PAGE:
Who needs 1000m peaks?

In the earliest days of the history of the British peaks, many were described as hills, and often measured in miles! Snowdon was considered to be a mile in height, as Observations on the Snowdon Mountains (1802) tells us. Yet many were still viewed as mere hills and eventually Snowdon was agreed to be no more than three-quarters of a mile in height. Going towards the 19th Century our mountains were being measured in either yards or feet, so Snowdon was 1190 yards as described in many publications, one being An account of the principal pleasure tours in England and Wales (1822.)

The assumption that Snowdon is a mile in height (1802)

By the 19th Century yards were being dropped in favour of feet. This seems to have been tied to the desire for the Victorian’s sense of adventure and exploration. Certainly 3570ft had more of a ring to it than 1190 yards. Not only that, it does appear that our English concern with all things in our country being so small, the Victorians found feet made our hills look and feel bigger.

Snowdon measured as 3565ft on the 1919 OS map

The introduction of the metrication system in 1969 led to a slow erosion of the British Imperial system. Metric money has brought up new wheezes where consumers are short changed or tricked by sound-bite prices, hence British metric mountains are a kind of short change. By the late 1970’s many of our mountains were being measured in metres. One cannot look at a OS map now in terms of feet. The Snowdonia Society says on its website “after the Ordnance Survey went metric in the seventies, the traverse of the four 1000 metres peaks, two in the Carneddau and two on Snowdon, has neither the same logic nor the same appeal.”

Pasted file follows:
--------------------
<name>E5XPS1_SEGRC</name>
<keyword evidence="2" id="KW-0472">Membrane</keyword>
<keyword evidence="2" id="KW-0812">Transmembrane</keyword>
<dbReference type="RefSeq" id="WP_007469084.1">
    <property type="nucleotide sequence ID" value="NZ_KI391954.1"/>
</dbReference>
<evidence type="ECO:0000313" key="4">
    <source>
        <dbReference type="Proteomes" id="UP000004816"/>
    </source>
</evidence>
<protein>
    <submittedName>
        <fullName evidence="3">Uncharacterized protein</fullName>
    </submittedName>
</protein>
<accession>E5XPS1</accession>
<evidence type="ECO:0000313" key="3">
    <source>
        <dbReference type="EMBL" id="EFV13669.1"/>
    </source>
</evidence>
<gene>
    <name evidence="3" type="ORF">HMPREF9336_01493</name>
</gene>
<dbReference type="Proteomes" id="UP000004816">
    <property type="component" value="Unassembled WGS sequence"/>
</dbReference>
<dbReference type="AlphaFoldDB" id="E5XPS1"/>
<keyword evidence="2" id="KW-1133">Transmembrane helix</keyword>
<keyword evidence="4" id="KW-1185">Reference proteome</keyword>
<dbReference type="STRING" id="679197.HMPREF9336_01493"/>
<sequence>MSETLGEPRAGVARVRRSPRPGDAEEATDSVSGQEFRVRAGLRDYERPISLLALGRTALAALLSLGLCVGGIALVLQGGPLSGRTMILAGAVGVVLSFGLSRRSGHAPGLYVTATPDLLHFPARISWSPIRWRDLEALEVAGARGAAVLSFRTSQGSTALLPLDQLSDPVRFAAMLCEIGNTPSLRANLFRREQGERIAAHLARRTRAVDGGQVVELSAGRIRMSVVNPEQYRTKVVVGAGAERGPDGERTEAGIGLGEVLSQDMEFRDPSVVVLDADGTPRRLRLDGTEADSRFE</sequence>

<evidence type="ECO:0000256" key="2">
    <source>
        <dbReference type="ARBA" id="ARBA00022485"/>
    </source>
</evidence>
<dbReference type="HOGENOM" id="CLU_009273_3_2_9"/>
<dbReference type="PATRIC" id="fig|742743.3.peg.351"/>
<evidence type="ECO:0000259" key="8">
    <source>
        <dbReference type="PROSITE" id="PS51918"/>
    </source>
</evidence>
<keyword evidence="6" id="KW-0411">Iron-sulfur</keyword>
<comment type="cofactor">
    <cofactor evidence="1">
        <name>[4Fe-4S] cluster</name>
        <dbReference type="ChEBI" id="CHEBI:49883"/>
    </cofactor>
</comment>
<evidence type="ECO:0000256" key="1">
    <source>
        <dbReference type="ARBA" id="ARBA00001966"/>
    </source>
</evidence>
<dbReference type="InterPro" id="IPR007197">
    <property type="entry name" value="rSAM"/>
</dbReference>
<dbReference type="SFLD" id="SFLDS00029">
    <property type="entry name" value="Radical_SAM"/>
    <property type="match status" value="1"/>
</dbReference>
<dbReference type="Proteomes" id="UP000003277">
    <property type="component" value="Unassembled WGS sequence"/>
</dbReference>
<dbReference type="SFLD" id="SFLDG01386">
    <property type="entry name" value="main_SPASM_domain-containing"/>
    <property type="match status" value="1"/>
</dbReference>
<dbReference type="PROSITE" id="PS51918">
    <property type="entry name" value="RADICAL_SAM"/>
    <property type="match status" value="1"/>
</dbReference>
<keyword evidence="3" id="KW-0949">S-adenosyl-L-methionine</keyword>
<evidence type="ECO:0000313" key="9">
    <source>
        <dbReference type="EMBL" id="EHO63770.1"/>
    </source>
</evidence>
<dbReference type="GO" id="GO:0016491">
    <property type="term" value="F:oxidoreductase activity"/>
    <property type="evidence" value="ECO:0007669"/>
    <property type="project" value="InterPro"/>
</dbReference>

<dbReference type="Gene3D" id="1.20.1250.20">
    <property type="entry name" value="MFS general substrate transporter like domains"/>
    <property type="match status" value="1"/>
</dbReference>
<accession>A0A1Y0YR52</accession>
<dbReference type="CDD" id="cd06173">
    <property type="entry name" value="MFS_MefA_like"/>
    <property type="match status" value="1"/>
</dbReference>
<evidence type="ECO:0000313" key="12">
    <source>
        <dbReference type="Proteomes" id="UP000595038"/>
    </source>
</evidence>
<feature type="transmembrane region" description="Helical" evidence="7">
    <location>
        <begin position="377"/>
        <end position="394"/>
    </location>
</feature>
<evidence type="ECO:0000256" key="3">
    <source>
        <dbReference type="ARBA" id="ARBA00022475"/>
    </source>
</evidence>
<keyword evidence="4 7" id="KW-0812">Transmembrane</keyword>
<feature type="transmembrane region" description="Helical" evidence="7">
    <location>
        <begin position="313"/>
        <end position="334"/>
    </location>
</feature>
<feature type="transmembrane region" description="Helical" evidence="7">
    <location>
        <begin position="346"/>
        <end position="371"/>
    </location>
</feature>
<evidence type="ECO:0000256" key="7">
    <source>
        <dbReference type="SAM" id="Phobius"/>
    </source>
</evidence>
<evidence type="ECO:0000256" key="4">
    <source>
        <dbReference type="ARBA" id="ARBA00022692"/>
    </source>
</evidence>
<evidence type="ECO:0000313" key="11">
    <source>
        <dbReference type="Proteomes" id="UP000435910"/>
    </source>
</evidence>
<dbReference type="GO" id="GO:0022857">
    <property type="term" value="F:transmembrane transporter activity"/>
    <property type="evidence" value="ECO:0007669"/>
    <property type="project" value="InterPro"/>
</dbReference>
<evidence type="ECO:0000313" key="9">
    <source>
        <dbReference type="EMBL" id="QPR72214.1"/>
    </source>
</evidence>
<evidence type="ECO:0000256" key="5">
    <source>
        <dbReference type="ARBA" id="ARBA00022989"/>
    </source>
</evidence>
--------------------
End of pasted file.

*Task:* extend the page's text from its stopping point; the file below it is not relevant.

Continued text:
The obligatory metric givens that are now cited for the Snowdon massif

There are so few Welsh mountains at 1000m it seems a waste. The 15 summits at over 3000ft are definitely more interesting. It seems that anyone bagging the few Welsh 1000m peaks is looking for an easy challenge. Its like doing a Robinson rather than a Munro. Crucially it must be pointed out there isn’t much support for bagging the 1000m peaks of Scotland either (even though there are well over a hundred!)

Whether its 1000ft, 2000ft, 3000ft, these uniquely identify whether a British mountain becomes a Marilyn, Nuttall or a Corbett, or in Scotland, a Munro. 1000 metre peaks are an almost unnecessary, intrusive, category which means more pressure on the mountains. Many problems are now apparent with several types of mountain challenges and it would be perhaps best to try manage what we have rather than add new dilemmas. Adding Glyder Fawr to the magical 1000m would mean more people up there on an otherwise fairly quiet summit, bringing with it more litter and erosion. If Glyder Fawr is higher than it has been, thats great but lets dump the metres and show the world this unique British mountain has a height that is in feet.

Who says Glyder Fawr should be given as 1000m? Why not give it in feet too?

One of the arguments for metrication is that it jumps in bounds of tens and it is claimed this more advantageous than the British Imperial system (which jumps in bounds usually by twelves.) But in terms of height at least, feet is also ‘metric’ and jumps in groups of tens. There are no twelve feet equalling something else or other. Its a very good reason why we don’t need to stultify ourselves with metres for mountain heights.

Compiled 12 September 2010.

© 2010 Gwychder y Wyddfa/Snowdon Splendour/Snowdon Wales

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